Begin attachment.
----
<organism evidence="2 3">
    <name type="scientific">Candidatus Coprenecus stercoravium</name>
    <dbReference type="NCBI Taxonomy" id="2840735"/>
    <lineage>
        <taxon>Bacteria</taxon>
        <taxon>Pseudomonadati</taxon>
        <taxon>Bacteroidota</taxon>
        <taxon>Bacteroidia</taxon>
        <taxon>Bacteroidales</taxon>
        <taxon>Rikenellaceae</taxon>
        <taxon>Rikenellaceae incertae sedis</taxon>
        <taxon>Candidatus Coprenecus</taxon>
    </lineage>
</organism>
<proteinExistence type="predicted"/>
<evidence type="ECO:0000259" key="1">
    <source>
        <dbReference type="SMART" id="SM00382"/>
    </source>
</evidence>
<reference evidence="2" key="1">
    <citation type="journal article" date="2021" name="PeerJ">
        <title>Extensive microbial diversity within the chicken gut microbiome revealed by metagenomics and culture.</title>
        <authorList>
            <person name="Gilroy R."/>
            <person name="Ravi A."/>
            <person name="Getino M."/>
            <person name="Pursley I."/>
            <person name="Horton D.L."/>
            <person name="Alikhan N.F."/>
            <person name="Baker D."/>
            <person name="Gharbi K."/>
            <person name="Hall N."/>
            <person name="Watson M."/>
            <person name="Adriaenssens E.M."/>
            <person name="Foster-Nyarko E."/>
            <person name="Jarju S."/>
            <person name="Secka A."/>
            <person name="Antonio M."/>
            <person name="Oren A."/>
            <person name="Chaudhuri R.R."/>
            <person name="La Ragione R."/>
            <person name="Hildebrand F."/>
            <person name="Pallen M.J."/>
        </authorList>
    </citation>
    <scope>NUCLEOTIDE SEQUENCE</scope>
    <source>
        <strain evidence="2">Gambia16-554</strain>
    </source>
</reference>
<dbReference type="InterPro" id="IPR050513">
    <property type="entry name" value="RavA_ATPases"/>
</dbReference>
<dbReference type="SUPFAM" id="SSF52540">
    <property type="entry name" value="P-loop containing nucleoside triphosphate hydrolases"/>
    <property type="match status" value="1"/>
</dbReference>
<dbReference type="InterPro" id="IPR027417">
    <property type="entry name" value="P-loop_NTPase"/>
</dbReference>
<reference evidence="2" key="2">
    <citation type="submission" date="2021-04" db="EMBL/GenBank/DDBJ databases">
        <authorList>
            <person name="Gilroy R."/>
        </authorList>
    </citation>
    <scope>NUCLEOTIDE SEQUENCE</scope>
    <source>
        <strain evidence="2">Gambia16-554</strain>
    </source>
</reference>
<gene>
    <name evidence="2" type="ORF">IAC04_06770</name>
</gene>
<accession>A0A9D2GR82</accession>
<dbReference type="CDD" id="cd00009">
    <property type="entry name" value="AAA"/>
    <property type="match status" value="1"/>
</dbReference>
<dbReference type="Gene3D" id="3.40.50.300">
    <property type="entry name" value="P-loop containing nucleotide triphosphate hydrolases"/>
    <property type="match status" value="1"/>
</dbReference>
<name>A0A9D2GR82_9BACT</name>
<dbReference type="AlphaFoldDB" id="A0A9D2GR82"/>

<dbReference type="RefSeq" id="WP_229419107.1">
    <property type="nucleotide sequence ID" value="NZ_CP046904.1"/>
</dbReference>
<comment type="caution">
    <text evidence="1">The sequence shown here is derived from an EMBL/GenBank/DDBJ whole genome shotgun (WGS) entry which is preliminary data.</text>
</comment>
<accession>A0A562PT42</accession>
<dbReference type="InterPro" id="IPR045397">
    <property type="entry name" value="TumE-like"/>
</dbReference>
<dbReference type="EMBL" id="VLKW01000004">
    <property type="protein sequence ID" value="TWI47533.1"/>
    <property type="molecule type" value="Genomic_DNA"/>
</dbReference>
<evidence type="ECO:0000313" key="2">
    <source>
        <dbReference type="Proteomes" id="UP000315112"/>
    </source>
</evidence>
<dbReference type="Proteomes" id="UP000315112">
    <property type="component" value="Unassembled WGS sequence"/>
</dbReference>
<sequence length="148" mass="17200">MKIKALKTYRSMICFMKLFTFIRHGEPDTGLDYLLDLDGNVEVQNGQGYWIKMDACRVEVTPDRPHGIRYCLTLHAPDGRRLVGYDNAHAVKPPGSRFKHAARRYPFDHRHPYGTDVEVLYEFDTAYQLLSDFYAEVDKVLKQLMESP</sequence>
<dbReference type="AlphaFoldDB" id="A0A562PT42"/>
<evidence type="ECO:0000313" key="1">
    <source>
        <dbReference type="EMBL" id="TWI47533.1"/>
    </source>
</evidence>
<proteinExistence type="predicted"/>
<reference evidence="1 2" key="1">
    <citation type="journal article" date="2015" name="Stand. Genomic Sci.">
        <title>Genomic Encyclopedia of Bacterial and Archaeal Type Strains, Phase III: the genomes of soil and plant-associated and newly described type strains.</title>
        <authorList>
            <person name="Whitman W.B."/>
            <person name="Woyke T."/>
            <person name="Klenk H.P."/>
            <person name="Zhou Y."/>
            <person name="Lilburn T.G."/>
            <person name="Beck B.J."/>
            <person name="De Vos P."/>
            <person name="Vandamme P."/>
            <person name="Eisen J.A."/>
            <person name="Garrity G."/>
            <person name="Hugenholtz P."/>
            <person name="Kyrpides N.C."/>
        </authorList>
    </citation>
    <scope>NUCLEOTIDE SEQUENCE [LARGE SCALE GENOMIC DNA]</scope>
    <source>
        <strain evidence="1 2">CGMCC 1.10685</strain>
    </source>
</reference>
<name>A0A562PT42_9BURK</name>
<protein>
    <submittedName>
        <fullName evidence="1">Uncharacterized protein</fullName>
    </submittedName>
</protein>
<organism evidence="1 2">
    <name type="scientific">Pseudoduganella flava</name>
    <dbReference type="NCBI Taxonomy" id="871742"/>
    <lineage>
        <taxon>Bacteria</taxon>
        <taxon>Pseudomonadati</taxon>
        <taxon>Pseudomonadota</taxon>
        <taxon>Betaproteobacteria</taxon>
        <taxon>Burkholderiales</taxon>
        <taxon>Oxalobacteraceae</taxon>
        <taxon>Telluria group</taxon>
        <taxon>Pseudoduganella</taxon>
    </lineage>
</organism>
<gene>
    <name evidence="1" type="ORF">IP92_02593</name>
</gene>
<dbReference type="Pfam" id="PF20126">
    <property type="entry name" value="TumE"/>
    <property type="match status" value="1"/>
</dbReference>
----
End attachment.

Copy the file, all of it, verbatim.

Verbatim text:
<organism evidence="2 3">
    <name type="scientific">Candidatus Coprenecus stercoravium</name>
    <dbReference type="NCBI Taxonomy" id="2840735"/>
    <lineage>
        <taxon>Bacteria</taxon>
        <taxon>Pseudomonadati</taxon>
        <taxon>Bacteroidota</taxon>
        <taxon>Bacteroidia</taxon>
        <taxon>Bacteroidales</taxon>
        <taxon>Rikenellaceae</taxon>
        <taxon>Rikenellaceae incertae sedis</taxon>
        <taxon>Candidatus Coprenecus</taxon>
    </lineage>
</organism>
<proteinExistence type="predicted"/>
<evidence type="ECO:0000259" key="1">
    <source>
        <dbReference type="SMART" id="SM00382"/>
    </source>
</evidence>
<reference evidence="2" key="1">
    <citation type="journal article" date="2021" name="PeerJ">
        <title>Extensive microbial diversity within the chicken gut microbiome revealed by metagenomics and culture.</title>
        <authorList>
            <person name="Gilroy R."/>
            <person name="Ravi A."/>
            <person name="Getino M."/>
            <person name="Pursley I."/>
            <person name="Horton D.L."/>
            <person name="Alikhan N.F."/>
            <person name="Baker D."/>
            <person name="Gharbi K."/>
            <person name="Hall N."/>
            <person name="Watson M."/>
            <person name="Adriaenssens E.M."/>
            <person name="Foster-Nyarko E."/>
            <person name="Jarju S."/>
            <person name="Secka A."/>
            <person name="Antonio M."/>
            <person name="Oren A."/>
            <person name="Chaudhuri R.R."/>
            <person name="La Ragione R."/>
            <person name="Hildebrand F."/>
            <person name="Pallen M.J."/>
        </authorList>
    </citation>
    <scope>NUCLEOTIDE SEQUENCE</scope>
    <source>
        <strain evidence="2">Gambia16-554</strain>
    </source>
</reference>
<dbReference type="InterPro" id="IPR050513">
    <property type="entry name" value="RavA_ATPases"/>
</dbReference>
<dbReference type="SUPFAM" id="SSF52540">
    <property type="entry name" value="P-loop containing nucleoside triphosphate hydrolases"/>
    <property type="match status" value="1"/>
</dbReference>
<dbReference type="InterPro" id="IPR027417">
    <property type="entry name" value="P-loop_NTPase"/>
</dbReference>
<reference evidence="2" key="2">
    <citation type="submission" date="2021-04" db="EMBL/GenBank/DDBJ databases">
        <authorList>
            <person name="Gilroy R."/>
        </authorList>
    </citation>
    <scope>NUCLEOTIDE SEQUENCE</scope>
    <source>
        <strain evidence="2">Gambia16-554</strain>
    </source>
</reference>
<gene>
    <name evidence="2" type="ORF">IAC04_06770</name>
</gene>
<accession>A0A9D2GR82</accession>
<dbReference type="CDD" id="cd00009">
    <property type="entry name" value="AAA"/>
    <property type="match status" value="1"/>
</dbReference>
<dbReference type="Gene3D" id="3.40.50.300">
    <property type="entry name" value="P-loop containing nucleotide triphosphate hydrolases"/>
    <property type="match status" value="1"/>
</dbReference>
<name>A0A9D2GR82_9BACT</name>
<dbReference type="AlphaFoldDB" id="A0A9D2GR82"/>

<dbReference type="RefSeq" id="WP_229419107.1">
    <property type="nucleotide sequence ID" value="NZ_CP046904.1"/>
</dbReference>
<comment type="caution">
    <text evidence="1">The sequence shown here is derived from an EMBL/GenBank/DDBJ whole genome shotgun (WGS) entry which is preliminary data.</text>
</comment>
<accession>A0A562PT42</accession>
<dbReference type="InterPro" id="IPR045397">
    <property type="entry name" value="TumE-like"/>
</dbReference>
<dbReference type="EMBL" id="VLKW01000004">
    <property type="protein sequence ID" value="TWI47533.1"/>
    <property type="molecule type" value="Genomic_DNA"/>
</dbReference>
<evidence type="ECO:0000313" key="2">
    <source>
        <dbReference type="Proteomes" id="UP000315112"/>
    </source>
</evidence>
<dbReference type="Proteomes" id="UP000315112">
    <property type="component" value="Unassembled WGS sequence"/>
</dbReference>
<sequence length="148" mass="17200">MKIKALKTYRSMICFMKLFTFIRHGEPDTGLDYLLDLDGNVEVQNGQGYWIKMDACRVEVTPDRPHGIRYCLTLHAPDGRRLVGYDNAHAVKPPGSRFKHAARRYPFDHRHPYGTDVEVLYEFDTAYQLLSDFYAEVDKVLKQLMESP</sequence>
<dbReference type="AlphaFoldDB" id="A0A562PT42"/>
<evidence type="ECO:0000313" key="1">
    <source>
        <dbReference type="EMBL" id="TWI47533.1"/>
    </source>
</evidence>
<proteinExistence type="predicted"/>
<reference evidence="1 2" key="1">
    <citation type="journal article" date="2015" name="Stand. Genomic Sci.">
        <title>Genomic Encyclopedia of Bacterial and Archaeal Type Strains, Phase III: the genomes of soil and plant-associated and newly described type strains.</title>
        <authorList>
            <person name="Whitman W.B."/>
            <person name="Woyke T."/>
            <person name="Klenk H.P."/>
            <person name="Zhou Y."/>
            <person name="Lilburn T.G."/>
            <person name="Beck B.J."/>
            <person name="De Vos P."/>
            <person name="Vandamme P."/>
            <person name="Eisen J.A."/>
            <person name="Garrity G."/>
            <person name="Hugenholtz P."/>
            <person name="Kyrpides N.C."/>
        </authorList>
    </citation>
    <scope>NUCLEOTIDE SEQUENCE [LARGE SCALE GENOMIC DNA]</scope>
    <source>
        <strain evidence="1 2">CGMCC 1.10685</strain>
    </source>
</reference>
<name>A0A562PT42_9BURK</name>
<protein>
    <submittedName>
        <fullName evidence="1">Uncharacterized protein</fullName>
    </submittedName>
</protein>
<organism evidence="1 2">
    <name type="scientific">Pseudoduganella flava</name>
    <dbReference type="NCBI Taxonomy" id="871742"/>
    <lineage>
        <taxon>Bacteria</taxon>
        <taxon>Pseudomonadati</taxon>
        <taxon>Pseudomonadota</taxon>
        <taxon>Betaproteobacteria</taxon>
        <taxon>Burkholderiales</taxon>
        <taxon>Oxalobacteraceae</taxon>
        <taxon>Telluria group</taxon>
        <taxon>Pseudoduganella</taxon>
    </lineage>
</organism>
<gene>
    <name evidence="1" type="ORF">IP92_02593</name>
</gene>
<dbReference type="Pfam" id="PF20126">
    <property type="entry name" value="TumE"/>
    <property type="match status" value="1"/>
</dbReference>